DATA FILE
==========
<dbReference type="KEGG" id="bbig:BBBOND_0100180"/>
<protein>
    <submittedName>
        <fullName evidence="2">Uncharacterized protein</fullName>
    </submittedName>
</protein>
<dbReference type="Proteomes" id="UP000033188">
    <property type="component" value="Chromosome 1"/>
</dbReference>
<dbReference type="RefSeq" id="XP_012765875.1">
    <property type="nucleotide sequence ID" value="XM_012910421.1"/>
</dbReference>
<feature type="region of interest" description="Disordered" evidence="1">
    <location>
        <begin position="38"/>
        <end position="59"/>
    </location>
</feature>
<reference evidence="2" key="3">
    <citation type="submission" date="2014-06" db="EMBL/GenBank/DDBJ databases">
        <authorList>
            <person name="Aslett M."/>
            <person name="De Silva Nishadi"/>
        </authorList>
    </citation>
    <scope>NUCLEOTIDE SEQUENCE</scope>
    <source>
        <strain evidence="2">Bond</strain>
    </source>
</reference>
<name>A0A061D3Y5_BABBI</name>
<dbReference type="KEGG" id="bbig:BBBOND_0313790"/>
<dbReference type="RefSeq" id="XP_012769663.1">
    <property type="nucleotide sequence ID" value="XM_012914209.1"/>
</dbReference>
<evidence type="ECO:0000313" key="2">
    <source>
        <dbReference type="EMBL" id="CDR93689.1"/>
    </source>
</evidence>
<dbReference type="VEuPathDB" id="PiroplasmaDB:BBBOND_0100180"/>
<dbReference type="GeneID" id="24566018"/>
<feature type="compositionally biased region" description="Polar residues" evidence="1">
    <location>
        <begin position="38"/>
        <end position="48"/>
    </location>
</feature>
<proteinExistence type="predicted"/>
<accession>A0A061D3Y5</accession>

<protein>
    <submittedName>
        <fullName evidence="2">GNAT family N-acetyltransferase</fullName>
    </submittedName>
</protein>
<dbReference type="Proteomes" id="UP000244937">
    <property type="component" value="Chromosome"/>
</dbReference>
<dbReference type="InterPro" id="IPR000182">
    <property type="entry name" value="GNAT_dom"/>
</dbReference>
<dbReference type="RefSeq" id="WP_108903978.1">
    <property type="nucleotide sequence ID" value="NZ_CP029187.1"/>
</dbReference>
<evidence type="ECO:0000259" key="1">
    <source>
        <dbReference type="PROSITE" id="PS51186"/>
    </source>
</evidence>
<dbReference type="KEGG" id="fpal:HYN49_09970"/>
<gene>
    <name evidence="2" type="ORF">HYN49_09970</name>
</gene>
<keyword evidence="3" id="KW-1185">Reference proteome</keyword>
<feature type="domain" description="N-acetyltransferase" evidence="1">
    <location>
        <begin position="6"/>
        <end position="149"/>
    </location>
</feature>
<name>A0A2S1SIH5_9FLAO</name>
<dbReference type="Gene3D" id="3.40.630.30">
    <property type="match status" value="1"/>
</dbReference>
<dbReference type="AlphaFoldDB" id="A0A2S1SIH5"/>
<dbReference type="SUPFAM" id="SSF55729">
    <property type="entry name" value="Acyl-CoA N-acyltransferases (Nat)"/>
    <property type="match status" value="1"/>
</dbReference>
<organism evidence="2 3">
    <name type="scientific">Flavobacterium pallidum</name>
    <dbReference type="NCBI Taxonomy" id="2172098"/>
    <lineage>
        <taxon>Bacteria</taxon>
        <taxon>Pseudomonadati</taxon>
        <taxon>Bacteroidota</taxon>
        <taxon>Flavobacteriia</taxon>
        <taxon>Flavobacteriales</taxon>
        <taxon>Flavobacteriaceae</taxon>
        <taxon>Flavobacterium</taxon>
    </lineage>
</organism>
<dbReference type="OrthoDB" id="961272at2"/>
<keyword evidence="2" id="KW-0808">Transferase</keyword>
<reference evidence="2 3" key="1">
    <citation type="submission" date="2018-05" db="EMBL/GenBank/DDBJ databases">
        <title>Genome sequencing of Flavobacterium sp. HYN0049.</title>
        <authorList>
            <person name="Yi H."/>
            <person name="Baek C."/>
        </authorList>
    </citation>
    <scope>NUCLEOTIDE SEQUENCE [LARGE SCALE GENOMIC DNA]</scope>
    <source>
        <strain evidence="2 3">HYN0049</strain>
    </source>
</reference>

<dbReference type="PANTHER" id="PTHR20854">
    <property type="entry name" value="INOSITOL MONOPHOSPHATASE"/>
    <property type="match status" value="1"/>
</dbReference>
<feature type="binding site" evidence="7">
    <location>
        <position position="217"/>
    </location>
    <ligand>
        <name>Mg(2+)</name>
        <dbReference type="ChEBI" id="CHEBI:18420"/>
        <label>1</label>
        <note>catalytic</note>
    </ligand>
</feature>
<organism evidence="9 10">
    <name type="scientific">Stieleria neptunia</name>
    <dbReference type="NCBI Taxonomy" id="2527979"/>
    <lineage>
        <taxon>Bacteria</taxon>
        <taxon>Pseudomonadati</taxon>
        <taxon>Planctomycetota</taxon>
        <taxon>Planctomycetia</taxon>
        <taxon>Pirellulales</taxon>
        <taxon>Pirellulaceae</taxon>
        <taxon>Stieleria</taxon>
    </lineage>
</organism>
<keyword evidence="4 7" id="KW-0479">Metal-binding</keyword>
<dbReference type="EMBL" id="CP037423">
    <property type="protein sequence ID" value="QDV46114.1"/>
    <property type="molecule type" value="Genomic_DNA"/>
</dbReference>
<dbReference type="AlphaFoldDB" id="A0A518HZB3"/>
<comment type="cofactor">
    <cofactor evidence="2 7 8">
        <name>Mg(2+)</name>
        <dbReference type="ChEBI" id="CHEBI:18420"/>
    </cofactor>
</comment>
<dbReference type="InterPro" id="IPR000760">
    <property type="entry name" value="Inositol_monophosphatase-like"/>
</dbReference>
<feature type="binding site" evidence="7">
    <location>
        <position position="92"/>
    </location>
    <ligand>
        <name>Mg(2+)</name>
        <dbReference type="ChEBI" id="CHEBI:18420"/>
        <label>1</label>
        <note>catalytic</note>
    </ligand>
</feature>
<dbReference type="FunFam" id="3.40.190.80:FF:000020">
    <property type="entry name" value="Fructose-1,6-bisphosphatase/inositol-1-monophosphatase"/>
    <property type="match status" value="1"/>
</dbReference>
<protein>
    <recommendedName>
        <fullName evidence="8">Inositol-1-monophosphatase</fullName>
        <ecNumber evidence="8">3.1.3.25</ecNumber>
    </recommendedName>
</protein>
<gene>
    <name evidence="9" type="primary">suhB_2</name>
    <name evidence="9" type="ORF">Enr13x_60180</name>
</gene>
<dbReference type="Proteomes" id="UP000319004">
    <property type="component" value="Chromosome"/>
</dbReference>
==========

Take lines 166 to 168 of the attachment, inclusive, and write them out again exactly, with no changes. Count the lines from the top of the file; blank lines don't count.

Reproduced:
        <name>Mg(2+)</name>
        <dbReference type="ChEBI" id="CHEBI:18420"/>
        <label>1</label>